Esperança

Esperança Returns to Nicaragua After Two Years

It has been close to two years since Esperança’s last boots on the ground surgical mission in Nicaragua.  Due to an unstable sociopolitical climate, we stopped sending United States volunteer-led teams. Fortunately, some good did come from these events. Esperança’s local partner, AVODEC, determined that a huge health gap was lack of primary care in rural communities. The political situation allowed Esperança to shift focus and establish an extremely successful primary care brigade program, which continues on to this day, led by a local doctor, dentist, nurse, and medical students. So far, over 7,700 men, women, and children have received primary, pediatric, or dental care from our brigade teams.

Upon close monitoring of Nicaragua’s political situation, a steady travel advisory rating, and encouragement from our in-country partner, AVODEC, Esperança’s international team to believed that conditions were once again safe to begin sending volunteers from the United States. In two years, the need for quality specialized surgical care never faltered, and strong established relationships with in-country hospitals make it an ideal site to receive mission teams.

   

So, in late January, a team made up of Esperança staff, Board, and medical volunteers journeyed to a hospital in La Dalia to assess safety and security concerns surrounding the travel of international volunteers to Nicaragua.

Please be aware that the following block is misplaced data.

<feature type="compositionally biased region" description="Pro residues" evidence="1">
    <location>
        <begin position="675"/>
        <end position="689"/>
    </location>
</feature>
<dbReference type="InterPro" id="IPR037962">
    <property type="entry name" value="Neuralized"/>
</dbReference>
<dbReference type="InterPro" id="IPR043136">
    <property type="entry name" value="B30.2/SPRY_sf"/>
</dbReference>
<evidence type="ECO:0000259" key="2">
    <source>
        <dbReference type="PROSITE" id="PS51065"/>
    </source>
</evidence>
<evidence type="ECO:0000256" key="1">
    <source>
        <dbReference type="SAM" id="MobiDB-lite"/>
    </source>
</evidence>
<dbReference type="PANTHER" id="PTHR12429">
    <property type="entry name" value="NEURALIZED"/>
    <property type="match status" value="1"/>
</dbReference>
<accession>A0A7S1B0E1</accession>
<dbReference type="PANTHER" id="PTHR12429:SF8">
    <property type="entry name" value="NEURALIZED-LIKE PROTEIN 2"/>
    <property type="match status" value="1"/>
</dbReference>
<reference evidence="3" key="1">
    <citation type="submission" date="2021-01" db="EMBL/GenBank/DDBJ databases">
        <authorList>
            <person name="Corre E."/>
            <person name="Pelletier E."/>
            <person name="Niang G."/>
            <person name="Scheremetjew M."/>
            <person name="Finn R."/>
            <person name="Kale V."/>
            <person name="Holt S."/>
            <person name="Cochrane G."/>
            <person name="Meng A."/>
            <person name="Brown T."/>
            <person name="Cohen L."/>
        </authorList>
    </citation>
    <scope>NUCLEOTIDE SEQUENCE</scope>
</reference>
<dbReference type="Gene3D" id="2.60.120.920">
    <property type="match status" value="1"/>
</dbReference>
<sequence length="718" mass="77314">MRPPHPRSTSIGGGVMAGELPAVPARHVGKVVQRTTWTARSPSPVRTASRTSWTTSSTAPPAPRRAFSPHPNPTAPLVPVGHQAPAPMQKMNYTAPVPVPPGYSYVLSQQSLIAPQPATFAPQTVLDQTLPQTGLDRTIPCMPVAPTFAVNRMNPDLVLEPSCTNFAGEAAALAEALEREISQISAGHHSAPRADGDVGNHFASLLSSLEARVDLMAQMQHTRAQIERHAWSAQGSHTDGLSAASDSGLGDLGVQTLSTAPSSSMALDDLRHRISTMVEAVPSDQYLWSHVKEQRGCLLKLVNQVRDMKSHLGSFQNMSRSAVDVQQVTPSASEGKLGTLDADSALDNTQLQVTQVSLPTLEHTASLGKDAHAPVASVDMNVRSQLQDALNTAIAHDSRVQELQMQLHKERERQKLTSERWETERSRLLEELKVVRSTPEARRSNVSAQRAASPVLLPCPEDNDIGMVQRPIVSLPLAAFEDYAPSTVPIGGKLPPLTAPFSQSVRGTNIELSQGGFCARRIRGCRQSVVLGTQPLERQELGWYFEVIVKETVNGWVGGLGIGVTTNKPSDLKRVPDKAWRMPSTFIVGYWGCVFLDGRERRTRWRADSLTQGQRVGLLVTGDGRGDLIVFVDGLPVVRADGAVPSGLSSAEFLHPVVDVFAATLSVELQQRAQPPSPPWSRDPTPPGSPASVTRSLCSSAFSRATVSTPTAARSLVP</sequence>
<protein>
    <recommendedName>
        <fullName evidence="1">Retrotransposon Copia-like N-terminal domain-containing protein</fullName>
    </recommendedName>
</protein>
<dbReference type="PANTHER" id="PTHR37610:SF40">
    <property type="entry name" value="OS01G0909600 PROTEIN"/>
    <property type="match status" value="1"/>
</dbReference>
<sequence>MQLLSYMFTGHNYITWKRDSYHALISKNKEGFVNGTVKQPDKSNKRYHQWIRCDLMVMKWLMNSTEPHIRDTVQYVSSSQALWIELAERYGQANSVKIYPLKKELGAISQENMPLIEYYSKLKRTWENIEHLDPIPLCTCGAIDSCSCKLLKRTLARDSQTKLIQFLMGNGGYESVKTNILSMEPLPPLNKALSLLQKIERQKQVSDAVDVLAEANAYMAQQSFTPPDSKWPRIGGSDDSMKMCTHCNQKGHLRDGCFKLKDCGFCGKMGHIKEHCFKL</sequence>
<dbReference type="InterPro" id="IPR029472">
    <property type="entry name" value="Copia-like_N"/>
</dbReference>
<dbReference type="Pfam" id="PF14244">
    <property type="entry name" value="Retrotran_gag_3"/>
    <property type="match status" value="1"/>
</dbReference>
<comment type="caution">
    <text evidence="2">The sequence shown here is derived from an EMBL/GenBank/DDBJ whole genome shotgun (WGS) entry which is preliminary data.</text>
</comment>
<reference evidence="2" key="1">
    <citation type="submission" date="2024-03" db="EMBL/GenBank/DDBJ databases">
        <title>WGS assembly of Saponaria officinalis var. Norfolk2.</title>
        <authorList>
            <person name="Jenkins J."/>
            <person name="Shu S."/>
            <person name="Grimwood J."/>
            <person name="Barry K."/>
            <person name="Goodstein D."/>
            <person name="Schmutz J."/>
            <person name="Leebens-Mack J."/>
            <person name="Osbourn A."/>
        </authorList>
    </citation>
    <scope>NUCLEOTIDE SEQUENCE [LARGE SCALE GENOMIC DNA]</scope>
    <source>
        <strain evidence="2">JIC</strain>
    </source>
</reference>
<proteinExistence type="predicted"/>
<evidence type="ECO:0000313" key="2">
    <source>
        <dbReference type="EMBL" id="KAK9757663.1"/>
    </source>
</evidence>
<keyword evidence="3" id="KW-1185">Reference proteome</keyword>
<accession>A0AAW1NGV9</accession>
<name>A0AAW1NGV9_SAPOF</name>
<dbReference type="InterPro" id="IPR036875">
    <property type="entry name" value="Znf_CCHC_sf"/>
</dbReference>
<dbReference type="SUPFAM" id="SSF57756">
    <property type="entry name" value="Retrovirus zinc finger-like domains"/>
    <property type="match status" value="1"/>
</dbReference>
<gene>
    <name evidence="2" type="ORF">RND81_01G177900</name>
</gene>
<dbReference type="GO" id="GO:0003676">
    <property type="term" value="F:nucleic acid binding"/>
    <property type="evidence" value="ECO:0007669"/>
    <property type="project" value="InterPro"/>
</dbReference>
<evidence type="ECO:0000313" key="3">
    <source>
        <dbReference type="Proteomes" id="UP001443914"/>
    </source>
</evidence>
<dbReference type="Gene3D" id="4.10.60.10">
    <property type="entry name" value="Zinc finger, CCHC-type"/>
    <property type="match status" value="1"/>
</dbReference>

In a new model of surgical mission, Esperança Board member and general surgeon Dr. Feuerstein and two of his colleagues integrated with local medical professionals to form one cohesive volunteer surgical team. His group arrived on Saturday and went straight into surgery on Sunday morning because patients had already been screened and selected by local surgeons.

Over the course of the week, the team performed 79 successful general and gynecological surgeries, significantly more than projected.

Following a successful mission and outstanding overall site evaluation, Esperança plans to reinstate surgical missions with international volunteers in Nicaragua for the time being.  However, the recommendation is to veer away from large teams (10+). Teams travelling to Nicaragua must be able to procure all their own supplies. Volunteer teams cannot count on the hospitals providing most surgical supplies and some medications.

So, Esperança is in full recruitment mode for new teams. Needed surgical specialties were determined as:

  • General
  • General Pediatrics
  • Gynecology
  • Hand
  • Neurosurgery
  • Orthopedic
  • Plastics
  • Varicose Veins,
  • Varicose Ulcers

Interested in joining a surgical mission?

Elena Burr